Using Social Media Right – For You
Chris Brogan wrote a post the other day about connecting your Twitter profile to LinkedIn. His take was that it’s annoying, and you should only be sharing some of your Twitter stuff.
There are a ton of folks that say you shouldn’t be tweeting about what you had for breakfast, or how silly your cat is. Doing that means you’re not using Twitter right.
Then you have folks that say you shouldn’t connect Foursquare to your Twitter account, because no-one wants to know that you’re sitting on a patio having a cold one somewhere, or you’re in Best Buy getting a game for your Xbox 360.
Again, it’s “not the right way” to use the service.
Here’s a little heads up – there’s no right or wrong way to use social media.
There is a right way to use it for you and your needs, though, and that’s different.
To take Chris’s point about Twitter and LinkedIn, I worked with a client in the service industry. They used Twitter to help resolve issues and technical queries. We fed their Twitter feed into LinkedIn and Facebook.
Because of this, they won three big clients who were impressed at how quickly they resolved issues, and how concerned they were for their customers. Where did these clients come from? Two from LinkedIn and one from Facebook. The three new clients equated to six figure contracts – something that would have been missed had the Twitter account of my client not been linked up elsewhere.
As for not using Twitter to share personal stuff? Look at Twitter’s own description of the service – “Twitter is a rich source of instant information. Stay updated. Keep others updated. It’s a whole thing.” Nowhere does it say, “Please keep this business related.”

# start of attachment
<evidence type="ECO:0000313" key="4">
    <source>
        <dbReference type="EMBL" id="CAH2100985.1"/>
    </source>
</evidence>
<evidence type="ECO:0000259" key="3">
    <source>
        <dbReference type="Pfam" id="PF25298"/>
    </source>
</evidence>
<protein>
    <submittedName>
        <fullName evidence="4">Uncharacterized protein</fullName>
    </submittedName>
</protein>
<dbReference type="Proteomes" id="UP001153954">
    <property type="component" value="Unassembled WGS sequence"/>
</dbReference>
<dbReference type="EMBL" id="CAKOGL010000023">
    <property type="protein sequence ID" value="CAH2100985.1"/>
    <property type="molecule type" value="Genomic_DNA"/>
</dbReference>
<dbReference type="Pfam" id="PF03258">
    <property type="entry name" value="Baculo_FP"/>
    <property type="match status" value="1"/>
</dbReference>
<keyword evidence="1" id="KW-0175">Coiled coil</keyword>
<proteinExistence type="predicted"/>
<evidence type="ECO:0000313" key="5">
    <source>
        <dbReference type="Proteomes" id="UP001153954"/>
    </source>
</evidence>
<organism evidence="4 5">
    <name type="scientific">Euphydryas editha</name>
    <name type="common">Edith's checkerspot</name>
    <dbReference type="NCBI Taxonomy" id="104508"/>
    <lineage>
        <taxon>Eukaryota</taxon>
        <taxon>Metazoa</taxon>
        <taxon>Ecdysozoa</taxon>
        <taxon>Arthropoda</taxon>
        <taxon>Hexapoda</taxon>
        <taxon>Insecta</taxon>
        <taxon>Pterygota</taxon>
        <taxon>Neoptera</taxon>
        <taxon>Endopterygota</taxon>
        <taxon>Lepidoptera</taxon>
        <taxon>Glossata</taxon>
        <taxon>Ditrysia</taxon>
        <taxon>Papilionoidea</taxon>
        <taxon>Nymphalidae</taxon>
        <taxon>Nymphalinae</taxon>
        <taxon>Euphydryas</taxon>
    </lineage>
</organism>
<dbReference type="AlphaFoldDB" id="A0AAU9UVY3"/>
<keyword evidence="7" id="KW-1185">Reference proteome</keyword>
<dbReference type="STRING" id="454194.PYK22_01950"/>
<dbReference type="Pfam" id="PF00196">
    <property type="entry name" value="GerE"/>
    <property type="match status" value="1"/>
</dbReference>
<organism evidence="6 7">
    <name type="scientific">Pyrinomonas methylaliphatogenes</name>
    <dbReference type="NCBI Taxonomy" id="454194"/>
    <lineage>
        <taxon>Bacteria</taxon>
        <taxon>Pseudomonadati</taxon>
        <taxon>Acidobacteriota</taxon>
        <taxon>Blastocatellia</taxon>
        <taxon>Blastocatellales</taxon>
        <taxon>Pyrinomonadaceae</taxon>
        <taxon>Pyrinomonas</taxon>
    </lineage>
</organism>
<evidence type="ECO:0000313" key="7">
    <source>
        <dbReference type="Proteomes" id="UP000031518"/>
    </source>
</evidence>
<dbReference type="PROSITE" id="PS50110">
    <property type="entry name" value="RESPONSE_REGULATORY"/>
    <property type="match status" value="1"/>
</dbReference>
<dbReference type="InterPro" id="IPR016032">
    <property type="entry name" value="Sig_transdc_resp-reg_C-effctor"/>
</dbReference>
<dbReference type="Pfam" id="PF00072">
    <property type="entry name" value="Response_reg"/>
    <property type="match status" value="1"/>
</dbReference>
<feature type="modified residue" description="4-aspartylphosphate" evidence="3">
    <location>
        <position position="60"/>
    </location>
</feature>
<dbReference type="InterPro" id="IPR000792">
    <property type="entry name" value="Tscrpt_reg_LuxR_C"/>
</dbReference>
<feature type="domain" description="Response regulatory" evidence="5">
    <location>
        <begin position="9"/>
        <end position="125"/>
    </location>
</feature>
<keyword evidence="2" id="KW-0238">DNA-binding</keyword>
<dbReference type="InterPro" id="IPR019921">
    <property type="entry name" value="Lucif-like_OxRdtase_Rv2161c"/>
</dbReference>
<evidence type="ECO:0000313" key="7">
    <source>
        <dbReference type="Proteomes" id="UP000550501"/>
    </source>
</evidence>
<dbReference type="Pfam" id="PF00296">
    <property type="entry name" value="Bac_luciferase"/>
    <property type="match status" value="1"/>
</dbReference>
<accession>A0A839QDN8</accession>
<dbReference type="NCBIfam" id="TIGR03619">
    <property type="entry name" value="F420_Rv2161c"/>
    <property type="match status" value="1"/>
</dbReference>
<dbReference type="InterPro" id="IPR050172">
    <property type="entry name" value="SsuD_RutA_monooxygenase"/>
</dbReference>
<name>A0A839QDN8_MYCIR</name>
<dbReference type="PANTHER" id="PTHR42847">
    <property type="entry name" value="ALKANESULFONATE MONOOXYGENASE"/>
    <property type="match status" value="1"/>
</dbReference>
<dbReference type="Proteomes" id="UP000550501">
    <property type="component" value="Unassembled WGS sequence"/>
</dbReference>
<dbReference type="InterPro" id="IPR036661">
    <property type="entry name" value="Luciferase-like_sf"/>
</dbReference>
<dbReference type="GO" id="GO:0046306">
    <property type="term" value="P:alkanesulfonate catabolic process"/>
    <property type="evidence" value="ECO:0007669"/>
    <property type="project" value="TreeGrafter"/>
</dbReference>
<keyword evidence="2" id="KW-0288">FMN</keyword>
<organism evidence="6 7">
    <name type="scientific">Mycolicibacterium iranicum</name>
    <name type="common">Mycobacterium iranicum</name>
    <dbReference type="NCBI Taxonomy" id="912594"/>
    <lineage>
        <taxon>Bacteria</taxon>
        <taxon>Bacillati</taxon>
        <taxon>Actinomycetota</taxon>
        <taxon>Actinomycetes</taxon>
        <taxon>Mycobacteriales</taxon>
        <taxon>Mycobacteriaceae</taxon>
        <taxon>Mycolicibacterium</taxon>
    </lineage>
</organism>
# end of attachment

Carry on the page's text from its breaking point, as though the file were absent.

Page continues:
And sharing what you’re up to on Foursquare allows others to see your tastes. We keep complaining about ineffective advertising – by sharing what we like, we’re allowing marketers and advertisers insights into what we’d like to see from them. Seems like a win-win (as long as they don’t abuse our trust, obviously).
This whole “doing social media right” mindset seems to miss the mark. Who said that using Twitter or LinkedIn should be one way and one way only? Where did these “social media rules” come from? I don’t recall seeing a Social Media Ten Commandments movie. You?
Social media is just like anything else – people will either like what you’re doing or not. They’ll either agree with your viewpoint or they won’t. The ones that agree will be your customers; the ones that don’t probably weren’t a good fit anyways.
And isn’t that the way business and personal relationships have always been anyway?